The year 2010 wasn’t the best time to graduate from veterinary school and start looking for a job.
“I applied for three positions around Lake Superior and Alaska,” Dr. Stephanie Holloway said. “At that time, the job market was different, and the Alaska position was impractical.”
Holloway and her husband sought to live in a rural community in the Michigan North Woods, so she accepted an associate position at the Range Animal Hospital in Ironwood, Michigan.
In the years hence, she has had multiple chances to move on from Range Animal Hospital. But a change didn’t feel right to Holloway.
“I stayed in the practice and community in which we had settled as life and family factors kept us there,” Holloway said. “I went on to buy this practice and now work as a solo practitioner.
“As a solo practitioner, there is a positive aspect of not having to manage other doctors or sharing leadership and ownership. That is also the main negative – it’s all on me all the time.”
Another advantage of being in charge – you can explore different specializations. Since graduating, Holloway has received advanced certification in acupuncture with the International Veterinary Acupuncture Society. Acupuncture and Traditional Chinese Veterinary Medicine have given Holloway another answer to disease and treatment.
Her foray into acupuncture has been rewarding. One of her best days as a veterinarian came when she watched a patient who had been acutely paraplegic walk into her clinic for his next acupuncture treatment.
“He had gone from being completely non-ambulatory for the first few treatments to walking within 48 hours,” Holloway said. “If acupuncture hadn’t worked, and there was no guarantee it would, which the clients knew, he would have been euthanized.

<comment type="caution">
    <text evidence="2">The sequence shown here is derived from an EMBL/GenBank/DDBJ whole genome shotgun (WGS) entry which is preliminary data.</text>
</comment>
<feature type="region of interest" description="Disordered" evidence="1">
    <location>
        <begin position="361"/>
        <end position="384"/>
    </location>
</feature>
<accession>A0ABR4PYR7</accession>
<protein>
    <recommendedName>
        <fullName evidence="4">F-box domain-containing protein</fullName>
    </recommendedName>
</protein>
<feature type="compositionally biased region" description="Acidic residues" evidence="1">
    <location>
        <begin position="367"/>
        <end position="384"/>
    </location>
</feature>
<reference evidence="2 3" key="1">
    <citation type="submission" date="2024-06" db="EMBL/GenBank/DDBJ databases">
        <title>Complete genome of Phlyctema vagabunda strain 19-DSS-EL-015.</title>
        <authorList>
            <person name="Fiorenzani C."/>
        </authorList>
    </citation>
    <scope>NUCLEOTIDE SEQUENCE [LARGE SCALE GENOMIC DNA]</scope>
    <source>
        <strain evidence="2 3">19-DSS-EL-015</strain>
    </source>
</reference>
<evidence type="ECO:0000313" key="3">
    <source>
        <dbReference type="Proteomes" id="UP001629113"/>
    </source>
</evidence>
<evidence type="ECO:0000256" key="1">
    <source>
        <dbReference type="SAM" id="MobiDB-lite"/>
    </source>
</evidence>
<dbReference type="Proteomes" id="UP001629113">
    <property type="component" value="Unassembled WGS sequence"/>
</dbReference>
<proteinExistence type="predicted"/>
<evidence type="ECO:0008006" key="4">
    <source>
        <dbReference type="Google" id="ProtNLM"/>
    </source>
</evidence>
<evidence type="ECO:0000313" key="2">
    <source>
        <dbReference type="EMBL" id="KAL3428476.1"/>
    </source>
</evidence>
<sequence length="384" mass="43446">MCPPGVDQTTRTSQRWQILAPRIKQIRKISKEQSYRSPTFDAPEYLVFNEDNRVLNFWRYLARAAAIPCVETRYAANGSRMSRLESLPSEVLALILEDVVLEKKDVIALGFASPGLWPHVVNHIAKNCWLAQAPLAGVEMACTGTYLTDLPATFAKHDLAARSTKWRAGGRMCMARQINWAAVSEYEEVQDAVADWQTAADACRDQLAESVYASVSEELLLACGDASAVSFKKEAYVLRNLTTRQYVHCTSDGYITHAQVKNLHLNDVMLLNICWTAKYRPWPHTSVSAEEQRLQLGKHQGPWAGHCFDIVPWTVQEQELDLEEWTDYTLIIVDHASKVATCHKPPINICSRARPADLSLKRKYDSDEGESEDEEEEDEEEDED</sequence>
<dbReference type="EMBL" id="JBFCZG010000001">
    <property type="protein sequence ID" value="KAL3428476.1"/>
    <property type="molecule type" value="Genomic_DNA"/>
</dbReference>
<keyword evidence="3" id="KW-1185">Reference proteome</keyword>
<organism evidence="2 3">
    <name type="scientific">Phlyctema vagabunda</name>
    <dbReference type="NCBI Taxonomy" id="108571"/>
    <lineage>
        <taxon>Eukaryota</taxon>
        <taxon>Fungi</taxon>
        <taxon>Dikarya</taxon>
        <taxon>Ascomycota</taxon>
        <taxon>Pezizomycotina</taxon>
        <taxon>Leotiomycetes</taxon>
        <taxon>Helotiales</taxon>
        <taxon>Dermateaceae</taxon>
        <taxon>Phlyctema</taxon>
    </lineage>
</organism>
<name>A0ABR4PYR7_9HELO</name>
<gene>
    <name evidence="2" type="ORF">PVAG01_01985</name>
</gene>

“Expanding the paradigm of what I can offer to my patients is important to me, as well as benefitting them. Finding my niche and satisfaction in providing service to my patients is a must to stay reasonably content, and learning to cope with moral injury and secondary traumatic stress is vital.”
One way Holloway works to relieve the stress of owning a business is taking advantage of the North Woods of Michigan. She is an avid runner and skier and is a member of the U.S. National Snowshoe Team.
Through that team she has competed at the U.S. 10K championships, collecting a bronze medal in the Masters Division at the U.S. event.
“I came into the sport on a whim,” she said. “I won our local snowshoe race and was encouraged to compete at the nationals that just happened to be an hour away from home. After that, I continued racing and competing because I could.
“There’s nothing quite like moving fast and silently through a snow carpeted forest.”